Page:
Some of which sold here, some which were considered, others merely numismatically fondled in anticipation of possible future sales. Continuing like that pretty much all day until a bunch of us piled (literally) into a large van and headed to a cool restaurant near the water where we had a fantastic dinner / coin discussion which would continue into the hotel bar right after.
With your author ultimately calling it a night in anticipation of a loooong Saturday which will include another day on the bourse followed by the EAC auction in the evening where we will look forward to bidding for stock and on behalf of customers and, we hope, winning some cool coins.
And if we do, or even if we don’t, the results of all of this will be posted here on this site sometime on Sunday, probably from my airport gate unless they move that and I end up running through the terminal again since that makes typing more difficult.
In which case it will be up after I get home in the afternoon.
Cinco de Mayo: Day 4
Based on popular demand, we’re going to conclude this EAC RR with one of CRO’s patented ‘Series of Random Observations Presented in no Particular Order’. Starting now:
Kudos to show chairman Terry Denman and the entire EAC organization for putting on a great event in a nice if slightly out of the way location. The downside to such a setting is that it’s harder to get to, which probably limited attendance of all but the hardcore EACers, exhibiting dealers and some local-ish midwesterners.
Still, that crowd alone was enthusiastic, deeply interested, studying, exhibiting, buying, selling, trading and schmoozing with alacrity and by all indications having a blast at every turn.
I’m genuinely surprised how many people have expressed a sudden interest in colonial coins. Speaking of which, we’re disappointed that we won’t be able to list this new Bar Copper on Tuesday’s EB, since it sold at the show on Saturday:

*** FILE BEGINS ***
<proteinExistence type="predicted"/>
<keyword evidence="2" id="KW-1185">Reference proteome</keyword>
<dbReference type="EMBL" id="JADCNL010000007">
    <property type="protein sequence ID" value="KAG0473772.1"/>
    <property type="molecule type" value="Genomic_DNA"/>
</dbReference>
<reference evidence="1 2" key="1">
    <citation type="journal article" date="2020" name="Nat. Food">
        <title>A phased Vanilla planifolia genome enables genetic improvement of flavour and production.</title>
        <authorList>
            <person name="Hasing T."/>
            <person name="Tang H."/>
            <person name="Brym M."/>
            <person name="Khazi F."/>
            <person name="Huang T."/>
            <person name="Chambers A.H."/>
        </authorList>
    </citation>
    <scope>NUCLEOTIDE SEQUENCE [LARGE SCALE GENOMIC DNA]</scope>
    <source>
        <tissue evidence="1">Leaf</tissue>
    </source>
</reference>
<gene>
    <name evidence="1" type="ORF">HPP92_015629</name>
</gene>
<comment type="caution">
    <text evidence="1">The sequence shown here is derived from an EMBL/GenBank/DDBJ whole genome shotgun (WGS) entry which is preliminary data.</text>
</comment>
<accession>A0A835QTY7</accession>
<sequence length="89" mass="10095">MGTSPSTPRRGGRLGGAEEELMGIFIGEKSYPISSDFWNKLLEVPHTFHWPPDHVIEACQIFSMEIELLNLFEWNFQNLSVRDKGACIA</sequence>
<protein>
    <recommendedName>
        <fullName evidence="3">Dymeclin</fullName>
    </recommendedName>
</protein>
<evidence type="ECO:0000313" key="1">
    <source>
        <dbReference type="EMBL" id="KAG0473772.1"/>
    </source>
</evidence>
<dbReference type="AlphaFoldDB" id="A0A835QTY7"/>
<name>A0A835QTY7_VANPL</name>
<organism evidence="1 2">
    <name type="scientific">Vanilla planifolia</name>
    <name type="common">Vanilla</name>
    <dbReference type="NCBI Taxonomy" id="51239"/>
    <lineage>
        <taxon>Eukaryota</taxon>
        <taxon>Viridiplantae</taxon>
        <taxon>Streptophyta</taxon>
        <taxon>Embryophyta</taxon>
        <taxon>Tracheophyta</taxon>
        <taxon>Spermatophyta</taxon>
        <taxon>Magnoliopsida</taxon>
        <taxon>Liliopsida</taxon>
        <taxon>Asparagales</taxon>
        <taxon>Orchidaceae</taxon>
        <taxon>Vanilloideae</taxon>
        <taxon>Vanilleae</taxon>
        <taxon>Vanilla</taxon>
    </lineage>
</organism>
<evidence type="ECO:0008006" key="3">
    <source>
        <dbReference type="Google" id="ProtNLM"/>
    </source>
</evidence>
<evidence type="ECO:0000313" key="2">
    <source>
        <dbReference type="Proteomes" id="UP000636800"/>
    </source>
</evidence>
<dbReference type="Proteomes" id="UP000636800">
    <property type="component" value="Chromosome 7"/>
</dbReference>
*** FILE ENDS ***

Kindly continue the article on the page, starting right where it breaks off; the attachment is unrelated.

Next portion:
At this show we brought a typical subset of our inventory containing an approximately equal number of colonial, federal and world coins (based on past experience here), and while we ended up selling a bunch of each, if we had it to do over again we’d of course have brought every single colonial coin we own.
Twice here I had an elegant dinner with a large group and twice a magnanimous EAC member graciously and unexpectedly picked up the tab. Thanks again Tom and Chris.
We did not pick up many coins here, but some of those we did are a-b-s-o-l-u-t-e-l-y epic. So stay tuned.
I’m surprised you couldn’t get any cherry jelly in the restaurant, since I was told that Traverse City is the Cherry Capitol of the World.
As I was watching the EAC auction on Saturday presented by Kevin Vinton and called by Lucas Baldridge I couldn’t help but think we were watching a little bit of the future of EAC. And if that’s the case the future seems bright.
As for the auction itself, I have historically found it extremely difficult to buy coins at these sessions as the prices on anything with hard surfaces and nice golden brown color seems to go absolutely nuts (even if those pieces have other shortcomings which keep them out of the choice category). And history repeated itself on Saturday night, when our own aggressive bids on a few lots were trumped by others.
Dealer Greg Hannigan makes what is very likely the best guacamole and salsa I have personally ever eaten. Who knew?
At this event more than any other, we seem to face the situation where a collector brings a coin from another dealer to us to 1) Compare it to one we are offering, and/or 2) Ask us to render an opinion on it. And while this could in theory be awkward (particularly at this show where the bourse floor is small and the other dealer may very well be watching us render said opinion), we decided just to tell it like it is and let the chips fall where they may.
And with that it’s time to close the book on the EAC for 2018 and dive directly into our next Early Bird, since we are at this moment exactly 24 hours behind our usual EB prep schedule and time is a wastin’.